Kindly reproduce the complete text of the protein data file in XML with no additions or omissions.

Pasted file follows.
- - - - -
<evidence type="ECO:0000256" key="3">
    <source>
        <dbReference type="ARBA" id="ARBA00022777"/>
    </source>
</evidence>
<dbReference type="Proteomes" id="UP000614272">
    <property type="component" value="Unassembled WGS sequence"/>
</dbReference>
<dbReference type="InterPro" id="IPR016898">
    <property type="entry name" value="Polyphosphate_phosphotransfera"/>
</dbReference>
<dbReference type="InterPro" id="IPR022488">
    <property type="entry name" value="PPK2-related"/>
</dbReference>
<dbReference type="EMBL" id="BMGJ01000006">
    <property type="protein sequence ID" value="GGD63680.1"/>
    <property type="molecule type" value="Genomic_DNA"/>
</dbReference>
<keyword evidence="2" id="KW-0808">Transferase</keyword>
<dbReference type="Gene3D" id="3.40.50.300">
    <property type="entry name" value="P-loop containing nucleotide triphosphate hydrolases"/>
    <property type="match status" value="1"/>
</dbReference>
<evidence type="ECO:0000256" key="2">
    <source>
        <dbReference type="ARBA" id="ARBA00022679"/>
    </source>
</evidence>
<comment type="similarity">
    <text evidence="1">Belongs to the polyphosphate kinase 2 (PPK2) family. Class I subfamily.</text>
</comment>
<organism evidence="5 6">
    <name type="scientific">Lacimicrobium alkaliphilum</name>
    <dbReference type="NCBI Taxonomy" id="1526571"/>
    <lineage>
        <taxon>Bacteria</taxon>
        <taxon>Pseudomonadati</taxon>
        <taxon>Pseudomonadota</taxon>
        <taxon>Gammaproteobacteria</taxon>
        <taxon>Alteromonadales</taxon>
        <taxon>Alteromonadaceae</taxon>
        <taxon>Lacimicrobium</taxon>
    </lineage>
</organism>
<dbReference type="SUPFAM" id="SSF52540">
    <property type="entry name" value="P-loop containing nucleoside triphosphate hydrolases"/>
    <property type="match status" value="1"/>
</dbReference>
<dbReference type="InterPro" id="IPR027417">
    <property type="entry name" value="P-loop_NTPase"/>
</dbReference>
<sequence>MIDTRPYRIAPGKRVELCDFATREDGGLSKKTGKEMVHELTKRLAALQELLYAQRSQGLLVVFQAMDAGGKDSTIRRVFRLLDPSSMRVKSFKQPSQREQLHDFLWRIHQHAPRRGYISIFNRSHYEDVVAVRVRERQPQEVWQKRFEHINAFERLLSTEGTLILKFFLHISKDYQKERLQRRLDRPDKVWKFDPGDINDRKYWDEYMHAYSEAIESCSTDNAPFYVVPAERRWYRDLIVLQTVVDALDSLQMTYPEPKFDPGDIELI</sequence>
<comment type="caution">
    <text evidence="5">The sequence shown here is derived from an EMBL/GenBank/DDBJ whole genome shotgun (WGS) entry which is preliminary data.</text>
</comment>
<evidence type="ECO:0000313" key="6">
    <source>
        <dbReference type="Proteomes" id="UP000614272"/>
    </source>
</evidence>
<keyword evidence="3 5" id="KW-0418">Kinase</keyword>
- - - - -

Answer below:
<evidence type="ECO:0000256" key="3">
    <source>
        <dbReference type="ARBA" id="ARBA00022777"/>
    </source>
</evidence>
<dbReference type="Proteomes" id="UP000614272">
    <property type="component" value="Unassembled WGS sequence"/>
</dbReference>
<dbReference type="InterPro" id="IPR016898">
    <property type="entry name" value="Polyphosphate_phosphotransfera"/>
</dbReference>
<dbReference type="InterPro" id="IPR022488">
    <property type="entry name" value="PPK2-related"/>
</dbReference>
<dbReference type="EMBL" id="BMGJ01000006">
    <property type="protein sequence ID" value="GGD63680.1"/>
    <property type="molecule type" value="Genomic_DNA"/>
</dbReference>
<keyword evidence="2" id="KW-0808">Transferase</keyword>
<dbReference type="Gene3D" id="3.40.50.300">
    <property type="entry name" value="P-loop containing nucleotide triphosphate hydrolases"/>
    <property type="match status" value="1"/>
</dbReference>
<evidence type="ECO:0000256" key="2">
    <source>
        <dbReference type="ARBA" id="ARBA00022679"/>
    </source>
</evidence>
<comment type="similarity">
    <text evidence="1">Belongs to the polyphosphate kinase 2 (PPK2) family. Class I subfamily.</text>
</comment>
<organism evidence="5 6">
    <name type="scientific">Lacimicrobium alkaliphilum</name>
    <dbReference type="NCBI Taxonomy" id="1526571"/>
    <lineage>
        <taxon>Bacteria</taxon>
        <taxon>Pseudomonadati</taxon>
        <taxon>Pseudomonadota</taxon>
        <taxon>Gammaproteobacteria</taxon>
        <taxon>Alteromonadales</taxon>
        <taxon>Alteromonadaceae</taxon>
        <taxon>Lacimicrobium</taxon>
    </lineage>
</organism>
<dbReference type="SUPFAM" id="SSF52540">
    <property type="entry name" value="P-loop containing nucleoside triphosphate hydrolases"/>
    <property type="match status" value="1"/>
</dbReference>
<dbReference type="InterPro" id="IPR027417">
    <property type="entry name" value="P-loop_NTPase"/>
</dbReference>
<sequence>MIDTRPYRIAPGKRVELCDFATREDGGLSKKTGKEMVHELTKRLAALQELLYAQRSQGLLVVFQAMDAGGKDSTIRRVFRLLDPSSMRVKSFKQPSQREQLHDFLWRIHQHAPRRGYISIFNRSHYEDVVAVRVRERQPQEVWQKRFEHINAFERLLSTEGTLILKFFLHISKDYQKERLQRRLDRPDKVWKFDPGDINDRKYWDEYMHAYSEAIESCSTDNAPFYVVPAERRWYRDLIVLQTVVDALDSLQMTYPEPKFDPGDIELI</sequence>
<comment type="caution">
    <text evidence="5">The sequence shown here is derived from an EMBL/GenBank/DDBJ whole genome shotgun (WGS) entry which is preliminary data.</text>
</comment>
<evidence type="ECO:0000313" key="6">
    <source>
        <dbReference type="Proteomes" id="UP000614272"/>
    </source>
</evidence>
<keyword evidence="3 5" id="KW-0418">Kinase</keyword>